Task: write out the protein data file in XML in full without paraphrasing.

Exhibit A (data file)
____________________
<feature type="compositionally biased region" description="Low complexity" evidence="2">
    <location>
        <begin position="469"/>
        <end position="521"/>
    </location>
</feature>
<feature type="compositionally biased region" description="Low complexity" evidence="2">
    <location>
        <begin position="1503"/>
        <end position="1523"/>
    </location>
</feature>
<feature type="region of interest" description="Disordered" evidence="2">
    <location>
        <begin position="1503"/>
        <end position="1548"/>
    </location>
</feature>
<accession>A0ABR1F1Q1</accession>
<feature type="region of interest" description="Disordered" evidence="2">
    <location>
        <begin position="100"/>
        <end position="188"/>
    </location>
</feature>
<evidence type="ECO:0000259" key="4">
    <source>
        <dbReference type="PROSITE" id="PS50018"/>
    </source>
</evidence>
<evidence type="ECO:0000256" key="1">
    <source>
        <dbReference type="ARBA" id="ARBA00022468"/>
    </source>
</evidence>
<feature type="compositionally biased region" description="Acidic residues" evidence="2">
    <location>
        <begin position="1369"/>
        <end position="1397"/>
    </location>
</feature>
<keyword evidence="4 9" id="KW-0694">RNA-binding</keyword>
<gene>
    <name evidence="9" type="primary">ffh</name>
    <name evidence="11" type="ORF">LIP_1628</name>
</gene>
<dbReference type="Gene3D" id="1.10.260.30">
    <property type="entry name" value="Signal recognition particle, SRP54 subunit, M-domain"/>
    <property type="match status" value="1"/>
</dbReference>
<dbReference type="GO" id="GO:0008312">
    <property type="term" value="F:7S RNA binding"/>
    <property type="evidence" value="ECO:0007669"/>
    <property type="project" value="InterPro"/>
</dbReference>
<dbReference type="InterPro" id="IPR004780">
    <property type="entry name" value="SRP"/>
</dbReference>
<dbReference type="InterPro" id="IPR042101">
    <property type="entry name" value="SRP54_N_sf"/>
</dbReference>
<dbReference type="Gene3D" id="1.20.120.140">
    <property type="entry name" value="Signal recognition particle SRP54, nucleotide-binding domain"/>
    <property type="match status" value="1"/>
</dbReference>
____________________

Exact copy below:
<feature type="compositionally biased region" description="Low complexity" evidence="2">
    <location>
        <begin position="469"/>
        <end position="521"/>
    </location>
</feature>
<feature type="compositionally biased region" description="Low complexity" evidence="2">
    <location>
        <begin position="1503"/>
        <end position="1523"/>
    </location>
</feature>
<feature type="region of interest" description="Disordered" evidence="2">
    <location>
        <begin position="1503"/>
        <end position="1548"/>
    </location>
</feature>
<accession>A0ABR1F1Q1</accession>
<feature type="region of interest" description="Disordered" evidence="2">
    <location>
        <begin position="100"/>
        <end position="188"/>
    </location>
</feature>
<evidence type="ECO:0000259" key="4">
    <source>
        <dbReference type="PROSITE" id="PS50018"/>
    </source>
</evidence>
<evidence type="ECO:0000256" key="1">
    <source>
        <dbReference type="ARBA" id="ARBA00022468"/>
    </source>
</evidence>
<feature type="compositionally biased region" description="Acidic residues" evidence="2">
    <location>
        <begin position="1369"/>
        <end position="1397"/>
    </location>
</feature>
<keyword evidence="4 9" id="KW-0694">RNA-binding</keyword>
<gene>
    <name evidence="9" type="primary">ffh</name>
    <name evidence="11" type="ORF">LIP_1628</name>
</gene>
<dbReference type="Gene3D" id="1.10.260.30">
    <property type="entry name" value="Signal recognition particle, SRP54 subunit, M-domain"/>
    <property type="match status" value="1"/>
</dbReference>
<dbReference type="GO" id="GO:0008312">
    <property type="term" value="F:7S RNA binding"/>
    <property type="evidence" value="ECO:0007669"/>
    <property type="project" value="InterPro"/>
</dbReference>
<dbReference type="InterPro" id="IPR004780">
    <property type="entry name" value="SRP"/>
</dbReference>
<dbReference type="InterPro" id="IPR042101">
    <property type="entry name" value="SRP54_N_sf"/>
</dbReference>
<dbReference type="Gene3D" id="1.20.120.140">
    <property type="entry name" value="Signal recognition particle SRP54, nucleotide-binding domain"/>
    <property type="match status" value="1"/>
</dbReference>